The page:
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Characterization and Optimization of a LCoS Liquid Crystal Display

Figura 1
Liquid Crystal on Silicon (LCOS) displays have received great attention in the optical technology market since they can be used as spatial light modulators (SLM) for applications such us optical image processing, holographic storage, adaptive optics, diffractive optics or optical metrology. Researchers from the Physics Department at the Universitat Autònoma de Barcelona, in collaboration with colleagues from the University Miguel Hernández in Elche, the University of Alicante and the University of Buenos Aires, Argentina, have recently published a paper where important depolarization effects are demonstrated in these types of displays. A method for the optical characterization and optimization is proposed based on the Mueller-Stokes (M-S) formalism for the polarization of light.

This type of study is especially relevant since all those previously mentioned applications of SLM require a precise control of the amplitude and phase modulation properties of the display. Previous methods to achieve such a precise control are based on the use of the Jones matrix formalism, which ignores depolarization effects. For that reason, it has been developed this method for the characterization and optimization of the light intensity modulation achieved with a LCoS display. The method used the M-S matrix formalism, and therefore can be used for completely polarized light, as well as for partially polarized light, even for completely unpolarized light.

The Mueller matrix characterizing the display relates the input state of polarization (SOP) with the output SOP emerging form the device. It has been designed an optical setup in order to generate arbitrary SOP on the input beam, and detect arbitrary SOP on the reflected beam. By taking intensity measurements at different polarization configurations at the input and reflected beams (typically lineal polarization oriented at the X axis, at Y axis, or at +/-45º, and circular polarization types R and L), the coefficients of the Mueller matrix describing the display can be derived. In this way, a experimental Mueller matrix is obtained for each gray level addressed to the display, and the degree of polarization (DoP) can be measured. They observed values of DoP that depend both on the input SOP and on the addressed gray level (see Fig.1), reaching values of depolarization greater than 10% (DoP<90%). This justifies the use of the M-S formalism instead of the Jones formalism.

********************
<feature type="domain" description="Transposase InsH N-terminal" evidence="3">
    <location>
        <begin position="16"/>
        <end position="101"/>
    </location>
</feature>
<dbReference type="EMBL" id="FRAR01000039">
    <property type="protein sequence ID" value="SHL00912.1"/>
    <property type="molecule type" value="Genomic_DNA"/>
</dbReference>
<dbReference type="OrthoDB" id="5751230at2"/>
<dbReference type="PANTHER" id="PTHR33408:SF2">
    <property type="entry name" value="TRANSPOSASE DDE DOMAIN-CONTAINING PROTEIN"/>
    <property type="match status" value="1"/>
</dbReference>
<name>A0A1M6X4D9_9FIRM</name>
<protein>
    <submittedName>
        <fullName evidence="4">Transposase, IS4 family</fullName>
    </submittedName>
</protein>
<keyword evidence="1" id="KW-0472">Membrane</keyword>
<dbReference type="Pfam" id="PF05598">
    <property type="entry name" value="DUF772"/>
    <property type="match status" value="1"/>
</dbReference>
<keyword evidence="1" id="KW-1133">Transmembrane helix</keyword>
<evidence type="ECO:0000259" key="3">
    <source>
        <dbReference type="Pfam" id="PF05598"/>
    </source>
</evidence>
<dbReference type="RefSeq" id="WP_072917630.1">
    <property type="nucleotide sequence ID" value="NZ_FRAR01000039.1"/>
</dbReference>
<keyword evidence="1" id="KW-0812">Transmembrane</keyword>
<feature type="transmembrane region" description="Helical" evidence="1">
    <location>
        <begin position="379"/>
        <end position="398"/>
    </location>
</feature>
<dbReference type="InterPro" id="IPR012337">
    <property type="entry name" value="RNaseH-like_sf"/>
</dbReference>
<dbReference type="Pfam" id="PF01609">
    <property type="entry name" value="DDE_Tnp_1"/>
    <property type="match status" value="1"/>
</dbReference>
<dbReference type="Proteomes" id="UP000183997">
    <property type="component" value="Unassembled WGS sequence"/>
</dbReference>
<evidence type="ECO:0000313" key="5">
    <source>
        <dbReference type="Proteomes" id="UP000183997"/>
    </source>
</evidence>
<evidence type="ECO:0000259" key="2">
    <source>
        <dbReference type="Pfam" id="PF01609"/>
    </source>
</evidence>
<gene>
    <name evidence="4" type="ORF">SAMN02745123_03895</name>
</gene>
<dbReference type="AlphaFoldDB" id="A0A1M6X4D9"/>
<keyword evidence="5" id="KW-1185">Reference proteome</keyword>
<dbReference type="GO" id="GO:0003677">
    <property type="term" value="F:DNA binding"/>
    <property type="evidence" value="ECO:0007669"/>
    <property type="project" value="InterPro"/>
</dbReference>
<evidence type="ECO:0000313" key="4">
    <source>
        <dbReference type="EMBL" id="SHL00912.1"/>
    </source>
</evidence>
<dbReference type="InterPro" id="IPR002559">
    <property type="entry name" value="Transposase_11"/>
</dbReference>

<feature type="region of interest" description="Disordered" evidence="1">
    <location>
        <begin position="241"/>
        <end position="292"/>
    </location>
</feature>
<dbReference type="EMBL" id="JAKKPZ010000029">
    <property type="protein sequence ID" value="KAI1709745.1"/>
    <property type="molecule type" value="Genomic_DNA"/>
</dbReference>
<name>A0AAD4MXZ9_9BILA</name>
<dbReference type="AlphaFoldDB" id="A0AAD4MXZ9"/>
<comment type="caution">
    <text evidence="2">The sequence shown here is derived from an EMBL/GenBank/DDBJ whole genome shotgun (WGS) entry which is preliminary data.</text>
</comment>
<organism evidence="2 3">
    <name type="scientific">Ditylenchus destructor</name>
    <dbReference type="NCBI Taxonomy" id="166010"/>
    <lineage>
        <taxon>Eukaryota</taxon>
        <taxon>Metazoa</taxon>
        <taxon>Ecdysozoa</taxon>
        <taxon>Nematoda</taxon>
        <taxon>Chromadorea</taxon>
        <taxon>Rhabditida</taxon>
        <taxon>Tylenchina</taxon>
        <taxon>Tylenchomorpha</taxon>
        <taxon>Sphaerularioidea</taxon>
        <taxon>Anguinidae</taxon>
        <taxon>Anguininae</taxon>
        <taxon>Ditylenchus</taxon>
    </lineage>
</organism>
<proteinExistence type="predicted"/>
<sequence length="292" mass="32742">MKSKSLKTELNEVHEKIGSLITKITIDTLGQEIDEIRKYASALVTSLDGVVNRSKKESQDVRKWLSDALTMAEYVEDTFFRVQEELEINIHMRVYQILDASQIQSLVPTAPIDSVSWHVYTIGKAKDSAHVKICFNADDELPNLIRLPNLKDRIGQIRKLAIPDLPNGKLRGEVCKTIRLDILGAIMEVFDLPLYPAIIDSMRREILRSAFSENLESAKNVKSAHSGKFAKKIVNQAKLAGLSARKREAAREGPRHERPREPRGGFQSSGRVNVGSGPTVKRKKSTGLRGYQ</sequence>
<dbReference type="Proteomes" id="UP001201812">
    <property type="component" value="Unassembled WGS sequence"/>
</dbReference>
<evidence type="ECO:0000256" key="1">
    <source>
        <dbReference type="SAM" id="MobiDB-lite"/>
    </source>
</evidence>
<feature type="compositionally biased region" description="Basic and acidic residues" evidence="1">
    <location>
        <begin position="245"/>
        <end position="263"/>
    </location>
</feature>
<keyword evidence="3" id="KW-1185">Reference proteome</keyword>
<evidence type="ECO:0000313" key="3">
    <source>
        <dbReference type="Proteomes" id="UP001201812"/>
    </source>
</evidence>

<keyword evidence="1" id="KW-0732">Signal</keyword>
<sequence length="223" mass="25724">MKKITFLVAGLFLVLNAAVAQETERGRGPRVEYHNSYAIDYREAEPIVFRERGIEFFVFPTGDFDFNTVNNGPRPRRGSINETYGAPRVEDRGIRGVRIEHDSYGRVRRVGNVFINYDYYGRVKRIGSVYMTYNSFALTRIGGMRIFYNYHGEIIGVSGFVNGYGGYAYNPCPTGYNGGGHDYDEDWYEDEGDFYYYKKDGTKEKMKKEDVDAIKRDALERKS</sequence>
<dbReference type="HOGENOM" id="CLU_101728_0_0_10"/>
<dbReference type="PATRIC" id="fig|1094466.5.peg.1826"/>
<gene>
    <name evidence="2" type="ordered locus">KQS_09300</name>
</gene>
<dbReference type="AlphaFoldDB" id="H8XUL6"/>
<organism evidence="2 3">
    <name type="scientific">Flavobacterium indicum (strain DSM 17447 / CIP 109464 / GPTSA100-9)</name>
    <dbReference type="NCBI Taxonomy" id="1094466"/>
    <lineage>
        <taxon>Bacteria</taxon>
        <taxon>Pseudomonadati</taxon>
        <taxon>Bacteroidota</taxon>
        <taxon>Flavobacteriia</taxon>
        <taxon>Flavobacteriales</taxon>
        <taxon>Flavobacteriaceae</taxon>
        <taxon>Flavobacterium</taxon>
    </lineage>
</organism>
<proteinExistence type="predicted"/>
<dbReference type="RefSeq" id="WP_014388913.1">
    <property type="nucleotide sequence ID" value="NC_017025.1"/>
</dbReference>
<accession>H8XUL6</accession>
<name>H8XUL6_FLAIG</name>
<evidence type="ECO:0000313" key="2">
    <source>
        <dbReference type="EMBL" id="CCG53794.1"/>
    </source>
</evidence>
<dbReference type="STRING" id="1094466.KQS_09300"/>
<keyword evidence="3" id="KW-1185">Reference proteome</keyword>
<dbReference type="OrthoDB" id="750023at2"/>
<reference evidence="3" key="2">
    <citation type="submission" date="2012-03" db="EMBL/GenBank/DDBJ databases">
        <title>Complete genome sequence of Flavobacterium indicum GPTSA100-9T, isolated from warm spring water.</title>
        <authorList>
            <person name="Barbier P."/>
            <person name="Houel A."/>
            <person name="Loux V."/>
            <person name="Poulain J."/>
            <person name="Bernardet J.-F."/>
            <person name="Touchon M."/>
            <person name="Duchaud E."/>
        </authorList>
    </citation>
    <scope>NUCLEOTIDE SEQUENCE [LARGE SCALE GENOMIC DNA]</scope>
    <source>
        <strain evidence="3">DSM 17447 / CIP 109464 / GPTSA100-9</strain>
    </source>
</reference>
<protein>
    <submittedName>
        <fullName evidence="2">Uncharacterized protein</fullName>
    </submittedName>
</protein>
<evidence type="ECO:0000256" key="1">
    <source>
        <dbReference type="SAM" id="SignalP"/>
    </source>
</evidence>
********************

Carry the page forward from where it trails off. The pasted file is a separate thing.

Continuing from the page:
Fig. 2. LCoS intensity and phase response in: (top photo) Maximum intensity contrast configuration; (bottom photo) Phase-only configuration (constant intensity).

As a result of the calibration, it has been able to predict and optimize the optical response of the LCoS display. For that purpose we have developed a specific software which, based on an optimization criteria, leads to the appropriate SOP configuration and the input and reflected beams. Following this method it has been found excellent results in order to operate the display as a intensity modulator with very high contrast (Fig. 2(a)), or as a phase-only modulator, where the intensity remains constant with the addressed gray level, and a large phase modulation is simultaneously produced (Fig. 2(b)). Phase modulation has been measured by means of an interferometric method. In both curves, the red line denotes the theoretical intensity predicted as a function of the gray level, while the dots represent the experimental values; an excellent agreement is obtained. Additionally, blue points denote the experimental phase modulation as a function of the gray level.

Ángel Lizana
Universitat Autònoma de Barcelona


A. Márquez, I. Moreno, C. Iemmi, A. Lizana, J. Campos, M. J. Yzuel, "Mueller-Stokes characterization and optimization of a liquid crystal on silicon display showing depolarization", Optics Express, Vol. 16 3, 1669-1685 (2008).

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